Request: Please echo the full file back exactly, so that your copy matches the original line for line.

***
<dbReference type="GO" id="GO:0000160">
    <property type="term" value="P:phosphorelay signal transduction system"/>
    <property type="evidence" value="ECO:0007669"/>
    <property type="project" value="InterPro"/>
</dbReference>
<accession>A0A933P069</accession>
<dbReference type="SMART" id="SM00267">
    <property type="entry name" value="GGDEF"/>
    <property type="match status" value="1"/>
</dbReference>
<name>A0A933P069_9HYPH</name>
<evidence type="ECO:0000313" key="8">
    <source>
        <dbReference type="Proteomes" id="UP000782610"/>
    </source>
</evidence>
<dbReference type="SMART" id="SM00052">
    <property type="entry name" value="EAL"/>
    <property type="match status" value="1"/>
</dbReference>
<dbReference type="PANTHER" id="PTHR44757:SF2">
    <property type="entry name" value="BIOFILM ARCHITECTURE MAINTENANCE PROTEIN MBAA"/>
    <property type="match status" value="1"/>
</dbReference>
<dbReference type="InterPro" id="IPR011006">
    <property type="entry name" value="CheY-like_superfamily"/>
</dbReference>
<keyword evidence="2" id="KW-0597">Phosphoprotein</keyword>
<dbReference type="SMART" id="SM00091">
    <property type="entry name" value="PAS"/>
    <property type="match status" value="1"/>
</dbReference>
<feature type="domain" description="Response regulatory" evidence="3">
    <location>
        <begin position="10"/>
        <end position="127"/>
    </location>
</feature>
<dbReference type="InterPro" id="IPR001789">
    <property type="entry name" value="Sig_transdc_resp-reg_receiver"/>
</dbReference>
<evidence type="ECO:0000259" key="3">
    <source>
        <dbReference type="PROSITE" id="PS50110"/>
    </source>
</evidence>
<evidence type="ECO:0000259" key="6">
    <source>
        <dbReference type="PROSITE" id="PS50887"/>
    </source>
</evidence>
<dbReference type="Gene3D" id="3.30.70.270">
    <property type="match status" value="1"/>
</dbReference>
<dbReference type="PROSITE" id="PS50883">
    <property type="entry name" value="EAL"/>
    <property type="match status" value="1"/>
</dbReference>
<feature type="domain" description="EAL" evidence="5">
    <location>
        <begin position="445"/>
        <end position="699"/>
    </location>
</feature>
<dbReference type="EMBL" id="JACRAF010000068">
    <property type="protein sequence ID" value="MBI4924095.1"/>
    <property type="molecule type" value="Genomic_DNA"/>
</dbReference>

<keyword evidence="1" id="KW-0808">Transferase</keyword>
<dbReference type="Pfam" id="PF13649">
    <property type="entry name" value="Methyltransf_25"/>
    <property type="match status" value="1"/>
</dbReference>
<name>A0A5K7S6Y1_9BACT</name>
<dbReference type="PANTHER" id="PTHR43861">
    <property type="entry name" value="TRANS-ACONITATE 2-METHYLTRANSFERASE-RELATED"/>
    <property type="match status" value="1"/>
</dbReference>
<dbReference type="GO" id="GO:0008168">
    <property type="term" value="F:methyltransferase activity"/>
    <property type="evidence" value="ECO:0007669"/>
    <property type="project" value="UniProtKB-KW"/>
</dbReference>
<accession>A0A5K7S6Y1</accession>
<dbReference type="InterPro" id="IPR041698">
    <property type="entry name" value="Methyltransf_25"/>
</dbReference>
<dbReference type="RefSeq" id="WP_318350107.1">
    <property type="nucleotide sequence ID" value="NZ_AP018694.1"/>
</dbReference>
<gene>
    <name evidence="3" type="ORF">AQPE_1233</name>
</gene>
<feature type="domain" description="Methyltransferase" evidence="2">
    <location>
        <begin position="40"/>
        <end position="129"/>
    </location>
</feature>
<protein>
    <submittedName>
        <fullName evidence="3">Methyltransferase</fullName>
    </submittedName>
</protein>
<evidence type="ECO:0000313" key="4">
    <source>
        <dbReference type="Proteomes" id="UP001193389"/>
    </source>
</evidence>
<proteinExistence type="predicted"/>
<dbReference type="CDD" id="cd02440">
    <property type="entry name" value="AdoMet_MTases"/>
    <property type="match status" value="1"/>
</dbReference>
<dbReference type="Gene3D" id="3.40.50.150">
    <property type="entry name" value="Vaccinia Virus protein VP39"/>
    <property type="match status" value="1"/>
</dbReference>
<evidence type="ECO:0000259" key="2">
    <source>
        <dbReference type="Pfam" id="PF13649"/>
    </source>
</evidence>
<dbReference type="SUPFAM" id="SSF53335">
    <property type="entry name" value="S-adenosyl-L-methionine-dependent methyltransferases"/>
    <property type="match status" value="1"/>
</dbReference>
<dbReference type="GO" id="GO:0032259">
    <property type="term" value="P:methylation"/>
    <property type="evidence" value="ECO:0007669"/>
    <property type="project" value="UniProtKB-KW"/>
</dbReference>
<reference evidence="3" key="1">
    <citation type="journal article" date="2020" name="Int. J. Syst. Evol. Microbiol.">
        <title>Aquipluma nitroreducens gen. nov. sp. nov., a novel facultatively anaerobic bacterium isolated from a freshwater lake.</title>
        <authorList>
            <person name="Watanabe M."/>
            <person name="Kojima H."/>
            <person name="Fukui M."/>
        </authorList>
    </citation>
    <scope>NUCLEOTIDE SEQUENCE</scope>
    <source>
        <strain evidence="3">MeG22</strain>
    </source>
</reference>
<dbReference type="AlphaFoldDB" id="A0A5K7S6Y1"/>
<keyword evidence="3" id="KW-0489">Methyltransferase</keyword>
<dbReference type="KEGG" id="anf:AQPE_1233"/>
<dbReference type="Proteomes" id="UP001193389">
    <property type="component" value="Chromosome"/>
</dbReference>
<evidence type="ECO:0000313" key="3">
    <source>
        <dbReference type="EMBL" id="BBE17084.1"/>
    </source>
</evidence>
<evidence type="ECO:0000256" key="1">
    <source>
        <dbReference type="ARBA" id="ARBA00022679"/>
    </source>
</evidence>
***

<dbReference type="GO" id="GO:0000160">
    <property type="term" value="P:phosphorelay signal transduction system"/>
    <property type="evidence" value="ECO:0007669"/>
    <property type="project" value="InterPro"/>
</dbReference>
<accession>A0A933P069</accession>
<dbReference type="SMART" id="SM00267">
    <property type="entry name" value="GGDEF"/>
    <property type="match status" value="1"/>
</dbReference>
<name>A0A933P069_9HYPH</name>
<evidence type="ECO:0000313" key="8">
    <source>
        <dbReference type="Proteomes" id="UP000782610"/>
    </source>
</evidence>
<dbReference type="SMART" id="SM00052">
    <property type="entry name" value="EAL"/>
    <property type="match status" value="1"/>
</dbReference>
<dbReference type="PANTHER" id="PTHR44757:SF2">
    <property type="entry name" value="BIOFILM ARCHITECTURE MAINTENANCE PROTEIN MBAA"/>
    <property type="match status" value="1"/>
</dbReference>
<dbReference type="InterPro" id="IPR011006">
    <property type="entry name" value="CheY-like_superfamily"/>
</dbReference>
<keyword evidence="2" id="KW-0597">Phosphoprotein</keyword>
<dbReference type="SMART" id="SM00091">
    <property type="entry name" value="PAS"/>
    <property type="match status" value="1"/>
</dbReference>
<feature type="domain" description="Response regulatory" evidence="3">
    <location>
        <begin position="10"/>
        <end position="127"/>
    </location>
</feature>
<dbReference type="InterPro" id="IPR001789">
    <property type="entry name" value="Sig_transdc_resp-reg_receiver"/>
</dbReference>
<evidence type="ECO:0000259" key="3">
    <source>
        <dbReference type="PROSITE" id="PS50110"/>
    </source>
</evidence>
<evidence type="ECO:0000259" key="6">
    <source>
        <dbReference type="PROSITE" id="PS50887"/>
    </source>
</evidence>
<dbReference type="Gene3D" id="3.30.70.270">
    <property type="match status" value="1"/>
</dbReference>
<dbReference type="PROSITE" id="PS50883">
    <property type="entry name" value="EAL"/>
    <property type="match status" value="1"/>
</dbReference>
<feature type="domain" description="EAL" evidence="5">
    <location>
        <begin position="445"/>
        <end position="699"/>
    </location>
</feature>
<dbReference type="EMBL" id="JACRAF010000068">
    <property type="protein sequence ID" value="MBI4924095.1"/>
    <property type="molecule type" value="Genomic_DNA"/>
</dbReference>

<keyword evidence="1" id="KW-0808">Transferase</keyword>
<dbReference type="Pfam" id="PF13649">
    <property type="entry name" value="Methyltransf_25"/>
    <property type="match status" value="1"/>
</dbReference>
<name>A0A5K7S6Y1_9BACT</name>
<dbReference type="PANTHER" id="PTHR43861">
    <property type="entry name" value="TRANS-ACONITATE 2-METHYLTRANSFERASE-RELATED"/>
    <property type="match status" value="1"/>
</dbReference>
<dbReference type="GO" id="GO:0008168">
    <property type="term" value="F:methyltransferase activity"/>
    <property type="evidence" value="ECO:0007669"/>
    <property type="project" value="UniProtKB-KW"/>
</dbReference>
<accession>A0A5K7S6Y1</accession>
<dbReference type="InterPro" id="IPR041698">
    <property type="entry name" value="Methyltransf_25"/>
</dbReference>
<dbReference type="RefSeq" id="WP_318350107.1">
    <property type="nucleotide sequence ID" value="NZ_AP018694.1"/>
</dbReference>
<gene>
    <name evidence="3" type="ORF">AQPE_1233</name>
</gene>
<feature type="domain" description="Methyltransferase" evidence="2">
    <location>
        <begin position="40"/>
        <end position="129"/>
    </location>
</feature>
<protein>
    <submittedName>
        <fullName evidence="3">Methyltransferase</fullName>
    </submittedName>
</protein>
<evidence type="ECO:0000313" key="4">
    <source>
        <dbReference type="Proteomes" id="UP001193389"/>
    </source>
</evidence>
<proteinExistence type="predicted"/>
<dbReference type="CDD" id="cd02440">
    <property type="entry name" value="AdoMet_MTases"/>
    <property type="match status" value="1"/>
</dbReference>
<dbReference type="Gene3D" id="3.40.50.150">
    <property type="entry name" value="Vaccinia Virus protein VP39"/>
    <property type="match status" value="1"/>
</dbReference>
<evidence type="ECO:0000259" key="2">
    <source>
        <dbReference type="Pfam" id="PF13649"/>
    </source>
</evidence>
<dbReference type="SUPFAM" id="SSF53335">
    <property type="entry name" value="S-adenosyl-L-methionine-dependent methyltransferases"/>
    <property type="match status" value="1"/>
</dbReference>
<dbReference type="GO" id="GO:0032259">
    <property type="term" value="P:methylation"/>
    <property type="evidence" value="ECO:0007669"/>
    <property type="project" value="UniProtKB-KW"/>
</dbReference>
<reference evidence="3" key="1">
    <citation type="journal article" date="2020" name="Int. J. Syst. Evol. Microbiol.">
        <title>Aquipluma nitroreducens gen. nov. sp. nov., a novel facultatively anaerobic bacterium isolated from a freshwater lake.</title>
        <authorList>
            <person name="Watanabe M."/>
            <person name="Kojima H."/>
            <person name="Fukui M."/>
        </authorList>
    </citation>
    <scope>NUCLEOTIDE SEQUENCE</scope>
    <source>
        <strain evidence="3">MeG22</strain>
    </source>
</reference>
<dbReference type="AlphaFoldDB" id="A0A5K7S6Y1"/>
<keyword evidence="3" id="KW-0489">Methyltransferase</keyword>
<dbReference type="KEGG" id="anf:AQPE_1233"/>
<dbReference type="Proteomes" id="UP001193389">
    <property type="component" value="Chromosome"/>
</dbReference>
<evidence type="ECO:0000313" key="3">
    <source>
        <dbReference type="EMBL" id="BBE17084.1"/>
    </source>
</evidence>
<evidence type="ECO:0000256" key="1">
    <source>
        <dbReference type="ARBA" id="ARBA00022679"/>
    </source>
</evidence>